Hershey Chase Experiments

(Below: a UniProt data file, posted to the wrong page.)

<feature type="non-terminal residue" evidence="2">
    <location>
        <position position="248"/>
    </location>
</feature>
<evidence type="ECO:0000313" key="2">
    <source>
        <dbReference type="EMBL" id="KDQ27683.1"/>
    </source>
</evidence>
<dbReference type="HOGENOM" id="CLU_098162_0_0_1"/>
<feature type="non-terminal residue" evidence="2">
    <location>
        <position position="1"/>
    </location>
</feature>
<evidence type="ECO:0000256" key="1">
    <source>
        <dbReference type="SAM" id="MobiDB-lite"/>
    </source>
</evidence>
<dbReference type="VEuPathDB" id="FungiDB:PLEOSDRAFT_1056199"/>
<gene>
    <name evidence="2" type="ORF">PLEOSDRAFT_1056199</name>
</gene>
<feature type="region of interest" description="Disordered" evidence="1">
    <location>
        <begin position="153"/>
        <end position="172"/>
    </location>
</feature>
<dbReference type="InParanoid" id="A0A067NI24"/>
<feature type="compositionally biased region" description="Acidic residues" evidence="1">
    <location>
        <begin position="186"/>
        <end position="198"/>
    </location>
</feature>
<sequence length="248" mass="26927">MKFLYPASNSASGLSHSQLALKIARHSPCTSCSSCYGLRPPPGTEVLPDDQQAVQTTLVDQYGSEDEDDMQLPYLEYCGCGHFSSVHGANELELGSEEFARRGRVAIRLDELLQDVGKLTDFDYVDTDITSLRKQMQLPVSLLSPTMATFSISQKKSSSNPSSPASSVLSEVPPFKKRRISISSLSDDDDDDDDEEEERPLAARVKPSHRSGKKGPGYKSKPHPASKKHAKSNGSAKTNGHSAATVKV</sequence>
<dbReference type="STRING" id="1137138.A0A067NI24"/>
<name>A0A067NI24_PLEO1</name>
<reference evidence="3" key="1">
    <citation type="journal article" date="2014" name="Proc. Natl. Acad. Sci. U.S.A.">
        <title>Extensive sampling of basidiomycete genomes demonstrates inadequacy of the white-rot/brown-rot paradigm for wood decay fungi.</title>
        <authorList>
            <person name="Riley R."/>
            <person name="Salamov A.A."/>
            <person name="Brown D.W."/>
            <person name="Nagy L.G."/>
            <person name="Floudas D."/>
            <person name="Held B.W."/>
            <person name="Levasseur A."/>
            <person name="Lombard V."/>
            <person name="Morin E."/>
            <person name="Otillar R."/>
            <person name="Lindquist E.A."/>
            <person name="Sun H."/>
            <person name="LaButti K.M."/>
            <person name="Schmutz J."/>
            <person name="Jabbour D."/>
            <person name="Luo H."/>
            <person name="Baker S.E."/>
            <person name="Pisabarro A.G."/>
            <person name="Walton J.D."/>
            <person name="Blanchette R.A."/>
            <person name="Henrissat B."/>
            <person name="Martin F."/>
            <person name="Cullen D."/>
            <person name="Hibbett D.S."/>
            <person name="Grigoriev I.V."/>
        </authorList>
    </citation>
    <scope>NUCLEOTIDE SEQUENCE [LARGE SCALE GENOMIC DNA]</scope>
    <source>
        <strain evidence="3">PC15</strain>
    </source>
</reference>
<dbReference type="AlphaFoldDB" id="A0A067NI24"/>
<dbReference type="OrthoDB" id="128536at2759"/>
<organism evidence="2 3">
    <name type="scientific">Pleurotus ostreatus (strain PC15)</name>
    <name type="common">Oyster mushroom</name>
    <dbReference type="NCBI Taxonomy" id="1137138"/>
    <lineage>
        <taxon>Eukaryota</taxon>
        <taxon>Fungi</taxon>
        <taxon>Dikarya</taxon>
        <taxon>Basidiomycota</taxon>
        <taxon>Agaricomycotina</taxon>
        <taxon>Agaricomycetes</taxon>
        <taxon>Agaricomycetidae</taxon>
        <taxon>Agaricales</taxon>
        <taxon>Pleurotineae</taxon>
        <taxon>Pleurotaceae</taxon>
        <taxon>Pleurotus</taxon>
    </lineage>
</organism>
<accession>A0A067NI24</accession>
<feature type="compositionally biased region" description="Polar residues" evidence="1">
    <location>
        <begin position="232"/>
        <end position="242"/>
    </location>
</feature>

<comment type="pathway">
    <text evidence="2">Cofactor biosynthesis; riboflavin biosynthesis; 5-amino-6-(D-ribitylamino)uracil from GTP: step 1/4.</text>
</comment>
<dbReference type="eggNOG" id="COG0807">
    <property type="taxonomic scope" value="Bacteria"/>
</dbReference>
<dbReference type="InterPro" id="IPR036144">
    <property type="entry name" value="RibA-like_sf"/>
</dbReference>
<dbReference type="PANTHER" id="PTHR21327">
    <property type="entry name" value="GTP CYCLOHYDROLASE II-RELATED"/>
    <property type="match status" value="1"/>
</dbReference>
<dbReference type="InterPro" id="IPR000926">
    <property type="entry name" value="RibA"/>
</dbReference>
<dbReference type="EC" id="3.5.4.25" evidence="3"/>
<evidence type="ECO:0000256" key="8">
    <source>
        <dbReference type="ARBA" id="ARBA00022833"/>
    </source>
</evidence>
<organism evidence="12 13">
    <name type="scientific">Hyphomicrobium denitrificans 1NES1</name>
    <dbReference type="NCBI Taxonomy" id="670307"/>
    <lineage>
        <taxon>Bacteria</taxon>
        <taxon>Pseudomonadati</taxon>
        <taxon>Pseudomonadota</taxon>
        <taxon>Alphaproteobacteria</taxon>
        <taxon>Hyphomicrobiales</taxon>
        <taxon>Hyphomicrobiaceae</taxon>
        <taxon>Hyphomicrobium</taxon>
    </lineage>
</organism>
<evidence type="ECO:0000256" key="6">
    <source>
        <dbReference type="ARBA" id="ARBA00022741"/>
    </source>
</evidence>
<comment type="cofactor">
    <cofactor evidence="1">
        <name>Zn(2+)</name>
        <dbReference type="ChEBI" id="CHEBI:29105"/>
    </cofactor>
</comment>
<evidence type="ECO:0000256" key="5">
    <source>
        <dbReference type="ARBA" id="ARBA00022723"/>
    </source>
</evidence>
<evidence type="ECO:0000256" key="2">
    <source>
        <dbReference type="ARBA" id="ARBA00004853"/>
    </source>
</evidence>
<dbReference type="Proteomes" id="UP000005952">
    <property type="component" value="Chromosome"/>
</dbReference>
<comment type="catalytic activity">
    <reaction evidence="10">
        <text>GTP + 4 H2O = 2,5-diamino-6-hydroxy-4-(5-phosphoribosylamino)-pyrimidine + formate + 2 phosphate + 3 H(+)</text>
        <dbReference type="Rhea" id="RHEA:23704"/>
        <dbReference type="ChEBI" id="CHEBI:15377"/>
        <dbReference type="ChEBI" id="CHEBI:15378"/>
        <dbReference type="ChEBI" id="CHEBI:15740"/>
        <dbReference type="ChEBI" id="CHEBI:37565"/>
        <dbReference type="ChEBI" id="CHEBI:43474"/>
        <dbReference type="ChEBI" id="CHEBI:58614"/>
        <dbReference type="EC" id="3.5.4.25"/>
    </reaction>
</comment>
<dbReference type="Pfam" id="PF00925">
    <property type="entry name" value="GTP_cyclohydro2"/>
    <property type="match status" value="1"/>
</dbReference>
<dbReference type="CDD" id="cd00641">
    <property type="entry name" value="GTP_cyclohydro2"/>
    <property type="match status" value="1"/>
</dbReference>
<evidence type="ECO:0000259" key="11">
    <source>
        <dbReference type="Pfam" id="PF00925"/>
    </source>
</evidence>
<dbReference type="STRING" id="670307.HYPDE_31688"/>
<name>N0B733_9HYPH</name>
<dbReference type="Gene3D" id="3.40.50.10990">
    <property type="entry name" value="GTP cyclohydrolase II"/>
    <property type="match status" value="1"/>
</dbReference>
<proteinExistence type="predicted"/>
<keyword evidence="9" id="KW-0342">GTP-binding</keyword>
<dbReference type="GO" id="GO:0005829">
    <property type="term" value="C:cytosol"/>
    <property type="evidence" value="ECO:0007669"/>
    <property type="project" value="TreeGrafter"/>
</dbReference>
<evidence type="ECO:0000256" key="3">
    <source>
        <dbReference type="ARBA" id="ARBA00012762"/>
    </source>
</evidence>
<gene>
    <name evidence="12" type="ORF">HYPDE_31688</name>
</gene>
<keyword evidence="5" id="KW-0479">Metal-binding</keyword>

Hershey and Chase knew that T4 bacteriophages consist of proteins and DNA. They asked which viral component must enter a bacterial cell to infect it: DNA or protein? They grew viruses with either radioactive sulfur, which labels the viral protein, or radioactive phosphorus, which labels DNA. The radioactively labeled viruses were allowed to infect bacteria. After infection, empty shells of viral particles remained attached to the bacterial wall. To shake these particles loose, the cultures were whirled in a blender. After the blender treatment, the bacteria infected by the sulfur-labeled viruses did not contain radioactive sulfur. The sulfur-labeled protein was outside of the cell. In contrast, bacterial cells infected by a phosphorus-labeled virus did contain radioactive DNA. This was strong evidence that DNA, not protein, is injected during infection and is the genetic material of this type of virus.



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